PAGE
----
The Formation of Massive Stars
Stars are born in clouds
of gas and dust, and they are most probably born in the centres of
particularly cool and dense regions, sometimes referred to as
cores. These cores are quasi-stable. They may
survive for many times their free-fall collapse timescales, but at some
time they begin to fall under the force of their self gravity and collapse
to create new star. The more massive such a core is, the faster
the collapse and the evolution of the resulting young (proto-)star.
And the more massive the core, the more massive the new star will be.
Because these massive stars (M > 8Msun) form so quickly,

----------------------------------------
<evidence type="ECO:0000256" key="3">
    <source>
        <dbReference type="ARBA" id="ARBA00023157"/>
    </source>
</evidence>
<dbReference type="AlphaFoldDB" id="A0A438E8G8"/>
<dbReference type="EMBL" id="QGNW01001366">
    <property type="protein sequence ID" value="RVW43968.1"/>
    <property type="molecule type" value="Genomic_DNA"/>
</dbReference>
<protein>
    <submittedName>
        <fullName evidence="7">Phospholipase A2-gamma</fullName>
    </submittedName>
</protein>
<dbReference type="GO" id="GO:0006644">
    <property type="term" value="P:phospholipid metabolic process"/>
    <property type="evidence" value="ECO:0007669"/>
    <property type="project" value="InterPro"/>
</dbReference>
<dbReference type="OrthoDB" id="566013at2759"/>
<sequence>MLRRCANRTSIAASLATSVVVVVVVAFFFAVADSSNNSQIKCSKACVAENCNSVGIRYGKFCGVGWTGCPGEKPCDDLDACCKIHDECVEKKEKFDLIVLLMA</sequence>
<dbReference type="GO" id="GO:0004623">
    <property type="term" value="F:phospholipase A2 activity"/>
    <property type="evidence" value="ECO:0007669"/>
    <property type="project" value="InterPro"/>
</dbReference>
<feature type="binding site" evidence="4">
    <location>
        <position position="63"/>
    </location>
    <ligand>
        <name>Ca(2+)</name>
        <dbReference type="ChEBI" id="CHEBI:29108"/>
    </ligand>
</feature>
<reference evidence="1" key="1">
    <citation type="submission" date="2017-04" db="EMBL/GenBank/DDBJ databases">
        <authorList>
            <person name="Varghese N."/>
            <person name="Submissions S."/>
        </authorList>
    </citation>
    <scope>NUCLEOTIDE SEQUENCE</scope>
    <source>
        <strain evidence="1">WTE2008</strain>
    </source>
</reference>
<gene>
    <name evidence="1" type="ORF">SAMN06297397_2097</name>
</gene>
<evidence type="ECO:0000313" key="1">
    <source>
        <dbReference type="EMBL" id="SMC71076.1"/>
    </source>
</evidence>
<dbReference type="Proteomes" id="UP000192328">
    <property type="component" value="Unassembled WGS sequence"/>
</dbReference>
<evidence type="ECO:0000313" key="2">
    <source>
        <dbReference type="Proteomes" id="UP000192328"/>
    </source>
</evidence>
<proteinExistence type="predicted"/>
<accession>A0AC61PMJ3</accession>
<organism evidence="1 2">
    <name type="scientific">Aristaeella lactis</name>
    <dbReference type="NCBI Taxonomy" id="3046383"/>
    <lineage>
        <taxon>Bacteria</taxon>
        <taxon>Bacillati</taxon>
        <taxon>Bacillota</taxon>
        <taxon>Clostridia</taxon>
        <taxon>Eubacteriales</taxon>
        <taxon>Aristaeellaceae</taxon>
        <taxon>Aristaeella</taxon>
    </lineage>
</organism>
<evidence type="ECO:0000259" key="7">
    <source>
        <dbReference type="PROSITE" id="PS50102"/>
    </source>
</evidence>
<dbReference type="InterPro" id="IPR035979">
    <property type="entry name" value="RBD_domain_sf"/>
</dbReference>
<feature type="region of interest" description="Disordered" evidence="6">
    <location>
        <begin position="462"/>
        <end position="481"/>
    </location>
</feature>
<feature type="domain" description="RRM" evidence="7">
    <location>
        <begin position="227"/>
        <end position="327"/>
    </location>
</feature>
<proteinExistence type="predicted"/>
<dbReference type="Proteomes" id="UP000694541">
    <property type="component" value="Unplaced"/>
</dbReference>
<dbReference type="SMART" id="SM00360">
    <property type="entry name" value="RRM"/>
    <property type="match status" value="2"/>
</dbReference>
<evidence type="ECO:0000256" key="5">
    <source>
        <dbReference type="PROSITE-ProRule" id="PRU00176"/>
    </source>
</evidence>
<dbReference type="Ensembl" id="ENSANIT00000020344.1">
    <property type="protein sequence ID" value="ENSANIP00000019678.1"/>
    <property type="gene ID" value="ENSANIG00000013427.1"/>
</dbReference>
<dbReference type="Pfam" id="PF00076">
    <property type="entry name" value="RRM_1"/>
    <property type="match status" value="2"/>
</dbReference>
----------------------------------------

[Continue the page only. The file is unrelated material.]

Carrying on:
they are embedded inside the dense clouds for a considerable fraction
of their lifetime and are thus hard to observe by astronomers during
their childhood. And because these stars are also very hot, they
are doing rather violent things to the dense cloud around them: The
dust gets molten and/or blown away, the gas becomes ionized. Sometimes
they even start destroying accretion disks around neighbouring
(lower-mass) stars. By these means, such young massive stars
create the objects that I am most interested in:
Ultracompact HII Regions.